So when did the Texans decide it was time to move on from quarterback Brock Osweiler despite a contract that pays $16 million guaranteed in 2017? The decision was made in the aftermath of an incident that occurred on the first day of the calendar year.
January 1. Texans at Titans. Backup-turned-starter Tom Savage took a hit on a quarterback sneak during the first play of the second quarter and was removed for a concussion evaluation. Starter-turned-backup Brock Osweiler entered the game.
Confusion emerged during the second quarter as to whether Savage had been cleared to return to action. At halftime, Savage got the news: He was being shut down for the day.
Per a source with knowledge of the situation, Savage became very upset, knocking things around in the locker room and otherwise making a ruckus about having his status jeopardized by a doctor’s decision to keep him from playing. At or about the same time, coach Bill O’Brien informed Osweiler that he’d be finishing the game.
Osweiler, per the source, reacted negatively, telling O’Brien in the visiting coach’s office at Nissan Stadium in Nashville that he’s only playing Osweiler because O’Brien needs him. [Editor’s note: That’s sort of how football depth charts work.] An argument ensued, voices were raised. At one point, it’s believed that Osweiler got up to walk away and O’Brien threw out an arm to stop him. That prompted Osweiler to act as if he were being “held hostage,” a claim that he would repeat (per the source) in the days after the game.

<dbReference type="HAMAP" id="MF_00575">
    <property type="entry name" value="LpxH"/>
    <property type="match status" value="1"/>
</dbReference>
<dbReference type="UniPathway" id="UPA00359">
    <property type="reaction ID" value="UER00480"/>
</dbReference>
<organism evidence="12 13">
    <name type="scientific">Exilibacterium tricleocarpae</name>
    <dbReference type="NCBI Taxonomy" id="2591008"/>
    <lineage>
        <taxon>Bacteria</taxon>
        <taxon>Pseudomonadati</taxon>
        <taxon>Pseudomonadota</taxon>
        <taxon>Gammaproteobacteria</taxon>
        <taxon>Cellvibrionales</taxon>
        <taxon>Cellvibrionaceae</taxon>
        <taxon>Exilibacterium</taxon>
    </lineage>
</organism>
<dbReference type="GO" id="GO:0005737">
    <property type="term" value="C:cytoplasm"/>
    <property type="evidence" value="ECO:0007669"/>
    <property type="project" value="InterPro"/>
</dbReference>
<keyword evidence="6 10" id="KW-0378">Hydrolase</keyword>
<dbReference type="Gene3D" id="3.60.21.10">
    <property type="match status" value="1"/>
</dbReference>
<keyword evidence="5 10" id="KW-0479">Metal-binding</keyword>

And that was that for Osweiler in Houston. Following that incident, the team was determined to find a way to move on from him.
Rumors of an incident of some sort had been percolating for weeks. Both O’Brien and Osweiler downplayed talk of a loud argument in the days after the game. Following the hot potato trade that sent Osweiler and a second-round pick to Cleveland, former NFL defensive back Bryant McFadden said in an appearance on 120 Sports that Osweiler and O’Brien had a “physical confrontation that got ugly.”
“It was physical,” McFadden said. “It was physical. The players and coaches had to restrain O’Brien and Brock.”
Both the Texans and Osweiler’s agent, Jimmy Sexton, declined to comment on McFadden’s claims. Based on the information PFT has obtained, it seems that the incident was mildly physical at worst.
Consider it objectively. Osweiler is six-seven, and he was wearing full pads. O’Brien is considerably shorter than that and, unlike the conventional game-day attire in baseball, was not wearing pads and a uniform.
Whatever did (or didn’t) happen between the two of them, Osweiler’s perceived overreaction to the incident was, we’re told, the moment the Texans decided to move on from Osweiler.